Rediscovering Expository Preaching. Balancing the Science and Art of Biblical ExpositionWritten by John MacArthur, Jr., and others Reviewed By Philip H. Hacking
This intriguing book ends with a very useful chapter for the listener to sermons, reminding them even of the value of being physically fit for the ordeal! It is, however, primarily for preachers both actual and potential. In the short term there is very useful material here. It can be very practical with even an idiosyncratic suggestion of the exact size a pulpit should be, which according to the author is 42 inches high with a very slight slant! But more seriously there are some illustrations of sermons prepared, a glimpse into the preacher’s notebook and some very helpful answers to questions. There are seven ‘Be’s’ which every preacher could do well to memorize.
Although it deals with some very significant issues, it is easily read, often, as befits a good sermon book, with illustrations from many walks of life including golf and television detective stories. There is an interesting history of expository preaching down the centuries. It includes very helpful advice but with a constant reminder that the preacher should be himself or herself with naturalness and the use of the personality given by God. The reader must be selective. Many busy pastors who are also preachers would quail at the use of time. A person who is a preacher without pastoral responsibilities could well spend his whole week in preparation, but many of us who have this responsibility week by week are also committed to a busy life of pastoral care and the two must wed. Therefore the reader will be wise in drawing from this book helpful guidelines without assuming that no preaching can be effective unless every detail in the book is carried out.
It is vital to start where the book starts, with its understanding of the doctrine of Scripture. We are reminded of some of the present challenges to that doctrine, not least in experience-centred religion and extra-biblical illumination. There is a lovely quotation from Martin Luther who likens people with views from outside Scripture as being like swarms of bees not knowing where to land. John Stott encourages contemporary preachers to be bibline in their thinking. Here too is a reminder that the Bible is not only our inspiration for preaching but should provide the material for our counselling. Often effective preaching eliminates the need for too much counselling.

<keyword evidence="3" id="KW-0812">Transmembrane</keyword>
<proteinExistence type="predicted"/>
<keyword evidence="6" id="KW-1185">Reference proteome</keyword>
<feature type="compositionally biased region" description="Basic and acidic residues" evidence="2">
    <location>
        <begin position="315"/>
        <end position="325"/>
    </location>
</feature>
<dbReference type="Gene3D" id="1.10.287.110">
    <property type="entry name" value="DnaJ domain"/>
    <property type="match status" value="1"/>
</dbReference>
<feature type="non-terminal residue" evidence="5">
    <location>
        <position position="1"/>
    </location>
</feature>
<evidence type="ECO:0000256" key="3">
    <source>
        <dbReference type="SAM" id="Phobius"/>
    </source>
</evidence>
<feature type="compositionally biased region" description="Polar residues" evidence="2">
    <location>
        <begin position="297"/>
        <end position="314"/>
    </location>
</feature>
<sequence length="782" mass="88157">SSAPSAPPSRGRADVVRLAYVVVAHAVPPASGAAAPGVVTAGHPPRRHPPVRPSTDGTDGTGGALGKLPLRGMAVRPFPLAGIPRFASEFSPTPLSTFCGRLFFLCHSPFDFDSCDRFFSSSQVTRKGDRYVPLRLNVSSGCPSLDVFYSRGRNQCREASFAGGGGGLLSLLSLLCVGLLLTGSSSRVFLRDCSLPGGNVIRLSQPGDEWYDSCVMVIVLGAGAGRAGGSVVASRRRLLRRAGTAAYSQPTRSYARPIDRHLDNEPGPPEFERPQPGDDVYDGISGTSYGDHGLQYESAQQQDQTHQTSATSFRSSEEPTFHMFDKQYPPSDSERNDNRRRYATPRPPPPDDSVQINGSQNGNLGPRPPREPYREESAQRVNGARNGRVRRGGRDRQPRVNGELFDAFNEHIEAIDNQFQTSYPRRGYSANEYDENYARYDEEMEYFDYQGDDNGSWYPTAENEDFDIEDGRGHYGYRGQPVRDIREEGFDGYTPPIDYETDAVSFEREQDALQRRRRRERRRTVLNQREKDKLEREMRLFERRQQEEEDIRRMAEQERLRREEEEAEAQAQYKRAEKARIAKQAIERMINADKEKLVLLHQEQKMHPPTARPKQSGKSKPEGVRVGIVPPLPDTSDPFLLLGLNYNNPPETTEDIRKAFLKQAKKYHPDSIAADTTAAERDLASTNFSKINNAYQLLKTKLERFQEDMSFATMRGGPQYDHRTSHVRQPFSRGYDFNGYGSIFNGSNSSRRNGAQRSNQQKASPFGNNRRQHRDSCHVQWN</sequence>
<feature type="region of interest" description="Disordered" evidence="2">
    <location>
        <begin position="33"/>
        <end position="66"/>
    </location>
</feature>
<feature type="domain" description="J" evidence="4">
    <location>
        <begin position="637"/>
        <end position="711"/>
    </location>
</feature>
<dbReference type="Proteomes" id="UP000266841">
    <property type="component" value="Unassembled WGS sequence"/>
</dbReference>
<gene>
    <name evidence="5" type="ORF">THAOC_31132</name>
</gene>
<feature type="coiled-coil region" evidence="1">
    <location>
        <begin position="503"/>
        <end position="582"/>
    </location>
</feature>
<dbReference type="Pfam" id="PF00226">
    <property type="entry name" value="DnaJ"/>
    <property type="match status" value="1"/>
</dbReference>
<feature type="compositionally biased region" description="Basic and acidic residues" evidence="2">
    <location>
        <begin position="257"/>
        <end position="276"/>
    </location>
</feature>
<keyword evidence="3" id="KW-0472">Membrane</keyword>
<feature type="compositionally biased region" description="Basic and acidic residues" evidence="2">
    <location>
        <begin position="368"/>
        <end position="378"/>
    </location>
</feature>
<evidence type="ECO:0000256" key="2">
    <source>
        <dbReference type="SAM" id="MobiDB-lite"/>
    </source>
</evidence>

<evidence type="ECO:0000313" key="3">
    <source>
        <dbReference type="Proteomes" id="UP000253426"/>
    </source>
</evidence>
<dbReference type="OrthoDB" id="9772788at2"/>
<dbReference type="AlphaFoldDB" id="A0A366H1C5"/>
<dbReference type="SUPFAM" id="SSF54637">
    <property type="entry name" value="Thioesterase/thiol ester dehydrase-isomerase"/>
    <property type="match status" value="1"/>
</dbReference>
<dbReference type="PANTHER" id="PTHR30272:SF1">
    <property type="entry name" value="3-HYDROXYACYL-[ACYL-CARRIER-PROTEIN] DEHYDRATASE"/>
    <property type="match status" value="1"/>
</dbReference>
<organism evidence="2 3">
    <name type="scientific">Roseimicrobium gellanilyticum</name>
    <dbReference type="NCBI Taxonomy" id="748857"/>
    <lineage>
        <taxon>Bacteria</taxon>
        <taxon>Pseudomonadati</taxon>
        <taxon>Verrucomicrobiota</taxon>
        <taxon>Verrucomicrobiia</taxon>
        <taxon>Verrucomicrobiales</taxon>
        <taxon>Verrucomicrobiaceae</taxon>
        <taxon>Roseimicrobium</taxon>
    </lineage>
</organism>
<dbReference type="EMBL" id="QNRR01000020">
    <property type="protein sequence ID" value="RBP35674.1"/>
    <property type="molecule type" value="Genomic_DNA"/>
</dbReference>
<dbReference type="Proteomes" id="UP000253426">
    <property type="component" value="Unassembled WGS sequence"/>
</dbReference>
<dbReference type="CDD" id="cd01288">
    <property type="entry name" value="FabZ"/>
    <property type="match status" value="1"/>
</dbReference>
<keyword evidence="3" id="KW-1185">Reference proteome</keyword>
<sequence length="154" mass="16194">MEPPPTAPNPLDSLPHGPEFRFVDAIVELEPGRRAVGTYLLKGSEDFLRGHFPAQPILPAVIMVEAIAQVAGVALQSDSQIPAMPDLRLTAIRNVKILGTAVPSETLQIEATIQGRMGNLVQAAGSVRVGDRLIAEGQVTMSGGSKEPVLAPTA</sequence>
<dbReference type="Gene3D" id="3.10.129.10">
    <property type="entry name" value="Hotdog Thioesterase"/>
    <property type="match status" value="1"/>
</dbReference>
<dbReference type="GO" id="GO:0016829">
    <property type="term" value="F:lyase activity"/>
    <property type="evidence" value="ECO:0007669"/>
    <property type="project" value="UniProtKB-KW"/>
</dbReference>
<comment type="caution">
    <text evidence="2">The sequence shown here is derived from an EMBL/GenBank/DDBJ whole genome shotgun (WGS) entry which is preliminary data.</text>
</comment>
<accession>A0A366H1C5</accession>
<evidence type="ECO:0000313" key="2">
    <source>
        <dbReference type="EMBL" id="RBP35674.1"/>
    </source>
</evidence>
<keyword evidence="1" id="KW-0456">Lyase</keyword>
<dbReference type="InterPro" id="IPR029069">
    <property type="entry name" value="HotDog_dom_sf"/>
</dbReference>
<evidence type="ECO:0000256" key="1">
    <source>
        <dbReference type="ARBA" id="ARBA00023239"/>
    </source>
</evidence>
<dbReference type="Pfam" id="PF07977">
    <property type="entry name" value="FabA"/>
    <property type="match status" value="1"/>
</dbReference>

There is a healthy reminder that the preacher is to be a man of God, and the book includes a very helpful exposition from 1 Timothy 6 on that theme. In the actual preparation of a sermon the book has the advantage and disadvantage of having different authors. There is inevitably therefore some repetition but it gains from being able to look at preparation from different angles. We are reminded of the great importance of careful exegesis while not forgetting that we are not intent on making theologians out of those who sit in the pews so much as good Christians.
There is a very helpful booklist with 750 titles. Some of the vital matters in sermon preparation are dealt with carefully. It is important to think in depth about the title, the introduction, the conclusion and the use of illustration. Many of us will find encouragement in the emphasis on illustration. There is a danger of expository preaching being set over against anecdotal preaching. Certainly this book will reinforce the absolute primacy of letting the Bible speak, of drawing out the message within the context and not basing our sermons on stories or experiences. But it is essential that every sermon has illustrative matter to link it with everyday life and to help concentration. Beware of letting the illustration dictate the text. Equally beware of a sermon which becomes correct but arid.
We are reminded in this book of the value of the occasional topical exposition. There are dangers here for we can ride our hobby-horses easily and Scripture should be preached in toto, yet there are occasions when events dictate a message applicable to the moment and there are the occasions within the Christian year where obviously a congregation comes already expectant and their minds set in a particular way. However we approach the exposition, this book will help us to remember the sheer privilege of preaching. Amongst the many helpful quotations is this from Martin Lloyd-Jones: ‘To me, the work of preaching is the highest and the greatest and the most glorious calling to which anyone can ever be called.’
Philip H. Hacking